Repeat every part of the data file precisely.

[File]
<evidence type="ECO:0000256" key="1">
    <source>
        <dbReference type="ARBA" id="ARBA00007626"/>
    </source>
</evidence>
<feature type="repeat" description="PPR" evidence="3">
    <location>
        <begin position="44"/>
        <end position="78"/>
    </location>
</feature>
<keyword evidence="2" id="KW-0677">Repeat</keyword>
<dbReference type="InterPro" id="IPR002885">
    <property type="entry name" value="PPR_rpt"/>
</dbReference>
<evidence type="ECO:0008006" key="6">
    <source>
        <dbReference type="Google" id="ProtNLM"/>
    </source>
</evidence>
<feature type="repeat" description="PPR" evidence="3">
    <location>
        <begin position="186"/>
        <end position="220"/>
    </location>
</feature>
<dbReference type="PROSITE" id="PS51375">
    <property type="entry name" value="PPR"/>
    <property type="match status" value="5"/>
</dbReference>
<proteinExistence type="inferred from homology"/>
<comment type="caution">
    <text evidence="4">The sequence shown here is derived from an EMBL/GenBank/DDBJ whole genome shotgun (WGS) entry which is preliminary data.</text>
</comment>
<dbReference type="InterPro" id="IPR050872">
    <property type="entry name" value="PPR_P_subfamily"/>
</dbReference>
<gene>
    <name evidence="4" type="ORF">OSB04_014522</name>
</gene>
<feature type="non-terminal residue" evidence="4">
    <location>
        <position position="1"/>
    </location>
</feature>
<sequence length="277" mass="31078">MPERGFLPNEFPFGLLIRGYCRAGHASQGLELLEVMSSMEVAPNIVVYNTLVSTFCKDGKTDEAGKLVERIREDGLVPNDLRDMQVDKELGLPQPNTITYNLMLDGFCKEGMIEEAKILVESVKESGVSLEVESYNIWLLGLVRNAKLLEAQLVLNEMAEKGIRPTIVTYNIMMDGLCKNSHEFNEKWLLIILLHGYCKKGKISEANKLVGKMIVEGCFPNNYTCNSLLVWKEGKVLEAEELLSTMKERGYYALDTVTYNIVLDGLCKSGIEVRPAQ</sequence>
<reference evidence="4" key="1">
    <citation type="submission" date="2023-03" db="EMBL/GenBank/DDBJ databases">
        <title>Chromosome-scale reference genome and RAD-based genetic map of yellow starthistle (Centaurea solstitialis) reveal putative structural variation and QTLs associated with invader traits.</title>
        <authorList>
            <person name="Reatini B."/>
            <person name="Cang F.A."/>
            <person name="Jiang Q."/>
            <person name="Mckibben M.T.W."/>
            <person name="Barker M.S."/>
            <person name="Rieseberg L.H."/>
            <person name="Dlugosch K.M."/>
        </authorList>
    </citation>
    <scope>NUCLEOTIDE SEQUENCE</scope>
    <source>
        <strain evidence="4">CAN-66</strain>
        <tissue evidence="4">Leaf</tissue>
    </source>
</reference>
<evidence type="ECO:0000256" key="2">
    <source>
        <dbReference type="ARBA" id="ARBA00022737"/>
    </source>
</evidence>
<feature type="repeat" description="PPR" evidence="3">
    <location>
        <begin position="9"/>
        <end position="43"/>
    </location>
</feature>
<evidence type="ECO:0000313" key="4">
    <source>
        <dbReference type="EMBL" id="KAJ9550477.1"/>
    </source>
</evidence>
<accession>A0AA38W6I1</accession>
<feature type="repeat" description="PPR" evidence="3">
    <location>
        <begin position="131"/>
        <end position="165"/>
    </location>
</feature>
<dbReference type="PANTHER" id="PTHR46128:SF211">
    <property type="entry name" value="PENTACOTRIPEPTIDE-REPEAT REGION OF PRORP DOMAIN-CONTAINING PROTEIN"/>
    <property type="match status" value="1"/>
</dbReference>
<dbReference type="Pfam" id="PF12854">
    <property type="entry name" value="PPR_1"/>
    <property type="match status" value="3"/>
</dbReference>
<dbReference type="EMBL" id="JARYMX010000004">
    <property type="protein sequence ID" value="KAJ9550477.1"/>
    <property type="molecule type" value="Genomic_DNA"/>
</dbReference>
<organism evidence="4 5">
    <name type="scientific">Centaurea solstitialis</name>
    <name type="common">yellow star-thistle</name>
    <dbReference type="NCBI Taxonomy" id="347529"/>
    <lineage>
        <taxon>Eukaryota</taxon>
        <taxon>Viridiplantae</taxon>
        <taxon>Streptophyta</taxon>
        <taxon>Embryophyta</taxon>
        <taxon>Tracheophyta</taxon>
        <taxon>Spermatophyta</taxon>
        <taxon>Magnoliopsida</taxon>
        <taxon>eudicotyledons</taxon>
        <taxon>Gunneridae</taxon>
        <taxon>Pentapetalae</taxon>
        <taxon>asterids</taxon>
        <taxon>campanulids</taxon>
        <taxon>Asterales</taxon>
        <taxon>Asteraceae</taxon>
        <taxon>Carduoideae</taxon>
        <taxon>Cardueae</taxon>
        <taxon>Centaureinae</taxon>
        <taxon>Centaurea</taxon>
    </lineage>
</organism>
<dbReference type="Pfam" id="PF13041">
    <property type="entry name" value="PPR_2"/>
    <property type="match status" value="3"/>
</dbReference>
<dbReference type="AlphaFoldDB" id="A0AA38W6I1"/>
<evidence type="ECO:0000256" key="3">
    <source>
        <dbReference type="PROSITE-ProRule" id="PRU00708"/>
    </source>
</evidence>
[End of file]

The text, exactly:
<evidence type="ECO:0000256" key="1">
    <source>
        <dbReference type="ARBA" id="ARBA00007626"/>
    </source>
</evidence>
<feature type="repeat" description="PPR" evidence="3">
    <location>
        <begin position="44"/>
        <end position="78"/>
    </location>
</feature>
<keyword evidence="2" id="KW-0677">Repeat</keyword>
<dbReference type="InterPro" id="IPR002885">
    <property type="entry name" value="PPR_rpt"/>
</dbReference>
<evidence type="ECO:0008006" key="6">
    <source>
        <dbReference type="Google" id="ProtNLM"/>
    </source>
</evidence>
<feature type="repeat" description="PPR" evidence="3">
    <location>
        <begin position="186"/>
        <end position="220"/>
    </location>
</feature>
<dbReference type="PROSITE" id="PS51375">
    <property type="entry name" value="PPR"/>
    <property type="match status" value="5"/>
</dbReference>
<proteinExistence type="inferred from homology"/>
<comment type="caution">
    <text evidence="4">The sequence shown here is derived from an EMBL/GenBank/DDBJ whole genome shotgun (WGS) entry which is preliminary data.</text>
</comment>
<dbReference type="InterPro" id="IPR050872">
    <property type="entry name" value="PPR_P_subfamily"/>
</dbReference>
<gene>
    <name evidence="4" type="ORF">OSB04_014522</name>
</gene>
<feature type="non-terminal residue" evidence="4">
    <location>
        <position position="1"/>
    </location>
</feature>
<sequence length="277" mass="31078">MPERGFLPNEFPFGLLIRGYCRAGHASQGLELLEVMSSMEVAPNIVVYNTLVSTFCKDGKTDEAGKLVERIREDGLVPNDLRDMQVDKELGLPQPNTITYNLMLDGFCKEGMIEEAKILVESVKESGVSLEVESYNIWLLGLVRNAKLLEAQLVLNEMAEKGIRPTIVTYNIMMDGLCKNSHEFNEKWLLIILLHGYCKKGKISEANKLVGKMIVEGCFPNNYTCNSLLVWKEGKVLEAEELLSTMKERGYYALDTVTYNIVLDGLCKSGIEVRPAQ</sequence>
<reference evidence="4" key="1">
    <citation type="submission" date="2023-03" db="EMBL/GenBank/DDBJ databases">
        <title>Chromosome-scale reference genome and RAD-based genetic map of yellow starthistle (Centaurea solstitialis) reveal putative structural variation and QTLs associated with invader traits.</title>
        <authorList>
            <person name="Reatini B."/>
            <person name="Cang F.A."/>
            <person name="Jiang Q."/>
            <person name="Mckibben M.T.W."/>
            <person name="Barker M.S."/>
            <person name="Rieseberg L.H."/>
            <person name="Dlugosch K.M."/>
        </authorList>
    </citation>
    <scope>NUCLEOTIDE SEQUENCE</scope>
    <source>
        <strain evidence="4">CAN-66</strain>
        <tissue evidence="4">Leaf</tissue>
    </source>
</reference>
<evidence type="ECO:0000256" key="2">
    <source>
        <dbReference type="ARBA" id="ARBA00022737"/>
    </source>
</evidence>
<feature type="repeat" description="PPR" evidence="3">
    <location>
        <begin position="9"/>
        <end position="43"/>
    </location>
</feature>
<evidence type="ECO:0000313" key="4">
    <source>
        <dbReference type="EMBL" id="KAJ9550477.1"/>
    </source>
</evidence>
<accession>A0AA38W6I1</accession>
<feature type="repeat" description="PPR" evidence="3">
    <location>
        <begin position="131"/>
        <end position="165"/>
    </location>
</feature>
<dbReference type="PANTHER" id="PTHR46128:SF211">
    <property type="entry name" value="PENTACOTRIPEPTIDE-REPEAT REGION OF PRORP DOMAIN-CONTAINING PROTEIN"/>
    <property type="match status" value="1"/>
</dbReference>
<dbReference type="Pfam" id="PF12854">
    <property type="entry name" value="PPR_1"/>
    <property type="match status" value="3"/>
</dbReference>
<dbReference type="EMBL" id="JARYMX010000004">
    <property type="protein sequence ID" value="KAJ9550477.1"/>
    <property type="molecule type" value="Genomic_DNA"/>
</dbReference>
<organism evidence="4 5">
    <name type="scientific">Centaurea solstitialis</name>
    <name type="common">yellow star-thistle</name>
    <dbReference type="NCBI Taxonomy" id="347529"/>
    <lineage>
        <taxon>Eukaryota</taxon>
        <taxon>Viridiplantae</taxon>
        <taxon>Streptophyta</taxon>
        <taxon>Embryophyta</taxon>
        <taxon>Tracheophyta</taxon>
        <taxon>Spermatophyta</taxon>
        <taxon>Magnoliopsida</taxon>
        <taxon>eudicotyledons</taxon>
        <taxon>Gunneridae</taxon>
        <taxon>Pentapetalae</taxon>
        <taxon>asterids</taxon>
        <taxon>campanulids</taxon>
        <taxon>Asterales</taxon>
        <taxon>Asteraceae</taxon>
        <taxon>Carduoideae</taxon>
        <taxon>Cardueae</taxon>
        <taxon>Centaureinae</taxon>
        <taxon>Centaurea</taxon>
    </lineage>
</organism>
<dbReference type="Pfam" id="PF13041">
    <property type="entry name" value="PPR_2"/>
    <property type="match status" value="3"/>
</dbReference>
<dbReference type="AlphaFoldDB" id="A0AA38W6I1"/>
<evidence type="ECO:0000256" key="3">
    <source>
        <dbReference type="PROSITE-ProRule" id="PRU00708"/>
    </source>
</evidence>